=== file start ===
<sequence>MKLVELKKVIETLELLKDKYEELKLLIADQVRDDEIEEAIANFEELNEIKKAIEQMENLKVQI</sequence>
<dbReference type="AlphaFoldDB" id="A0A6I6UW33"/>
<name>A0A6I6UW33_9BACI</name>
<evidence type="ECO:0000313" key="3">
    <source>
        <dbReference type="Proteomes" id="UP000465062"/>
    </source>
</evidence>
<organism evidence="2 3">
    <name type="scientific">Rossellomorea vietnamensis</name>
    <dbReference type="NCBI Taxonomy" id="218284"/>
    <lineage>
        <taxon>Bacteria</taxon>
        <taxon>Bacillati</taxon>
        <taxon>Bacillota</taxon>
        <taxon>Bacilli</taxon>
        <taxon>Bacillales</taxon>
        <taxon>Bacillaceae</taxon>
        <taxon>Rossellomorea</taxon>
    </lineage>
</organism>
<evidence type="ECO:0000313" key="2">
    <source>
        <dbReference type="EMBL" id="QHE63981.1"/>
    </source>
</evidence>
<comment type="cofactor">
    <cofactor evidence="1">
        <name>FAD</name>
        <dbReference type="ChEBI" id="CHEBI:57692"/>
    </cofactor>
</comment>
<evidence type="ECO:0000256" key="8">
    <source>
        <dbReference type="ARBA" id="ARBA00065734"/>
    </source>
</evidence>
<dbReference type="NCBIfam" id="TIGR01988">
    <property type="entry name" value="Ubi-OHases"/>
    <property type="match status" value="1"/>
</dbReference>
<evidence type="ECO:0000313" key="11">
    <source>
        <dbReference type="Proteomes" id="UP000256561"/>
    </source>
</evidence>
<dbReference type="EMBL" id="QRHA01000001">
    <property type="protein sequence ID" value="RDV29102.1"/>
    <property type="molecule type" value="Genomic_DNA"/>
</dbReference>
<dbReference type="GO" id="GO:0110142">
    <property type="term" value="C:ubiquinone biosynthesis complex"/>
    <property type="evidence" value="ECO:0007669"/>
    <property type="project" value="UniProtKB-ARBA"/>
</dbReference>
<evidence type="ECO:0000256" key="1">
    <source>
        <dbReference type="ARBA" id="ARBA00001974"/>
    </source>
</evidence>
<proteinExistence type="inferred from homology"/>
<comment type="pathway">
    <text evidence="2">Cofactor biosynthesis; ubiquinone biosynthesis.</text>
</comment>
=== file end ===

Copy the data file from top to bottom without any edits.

<sequence>MKLVELKKVIETLELLKDKYEELKLLIADQVRDDEIEEAIANFEELNEIKKAIEQMENLKVQI</sequence>
<dbReference type="AlphaFoldDB" id="A0A6I6UW33"/>
<name>A0A6I6UW33_9BACI</name>
<evidence type="ECO:0000313" key="3">
    <source>
        <dbReference type="Proteomes" id="UP000465062"/>
    </source>
</evidence>
<organism evidence="2 3">
    <name type="scientific">Rossellomorea vietnamensis</name>
    <dbReference type="NCBI Taxonomy" id="218284"/>
    <lineage>
        <taxon>Bacteria</taxon>
        <taxon>Bacillati</taxon>
        <taxon>Bacillota</taxon>
        <taxon>Bacilli</taxon>
        <taxon>Bacillales</taxon>
        <taxon>Bacillaceae</taxon>
        <taxon>Rossellomorea</taxon>
    </lineage>
</organism>
<evidence type="ECO:0000313" key="2">
    <source>
        <dbReference type="EMBL" id="QHE63981.1"/>
    </source>
</evidence>
<comment type="cofactor">
    <cofactor evidence="1">
        <name>FAD</name>
        <dbReference type="ChEBI" id="CHEBI:57692"/>
    </cofactor>
</comment>
<evidence type="ECO:0000256" key="8">
    <source>
        <dbReference type="ARBA" id="ARBA00065734"/>
    </source>
</evidence>
<dbReference type="NCBIfam" id="TIGR01988">
    <property type="entry name" value="Ubi-OHases"/>
    <property type="match status" value="1"/>
</dbReference>
<evidence type="ECO:0000313" key="11">
    <source>
        <dbReference type="Proteomes" id="UP000256561"/>
    </source>
</evidence>
<dbReference type="EMBL" id="QRHA01000001">
    <property type="protein sequence ID" value="RDV29102.1"/>
    <property type="molecule type" value="Genomic_DNA"/>
</dbReference>
<dbReference type="GO" id="GO:0110142">
    <property type="term" value="C:ubiquinone biosynthesis complex"/>
    <property type="evidence" value="ECO:0007669"/>
    <property type="project" value="UniProtKB-ARBA"/>
</dbReference>
<evidence type="ECO:0000256" key="1">
    <source>
        <dbReference type="ARBA" id="ARBA00001974"/>
    </source>
</evidence>
<proteinExistence type="inferred from homology"/>
<comment type="pathway">
    <text evidence="2">Cofactor biosynthesis; ubiquinone biosynthesis.</text>
</comment>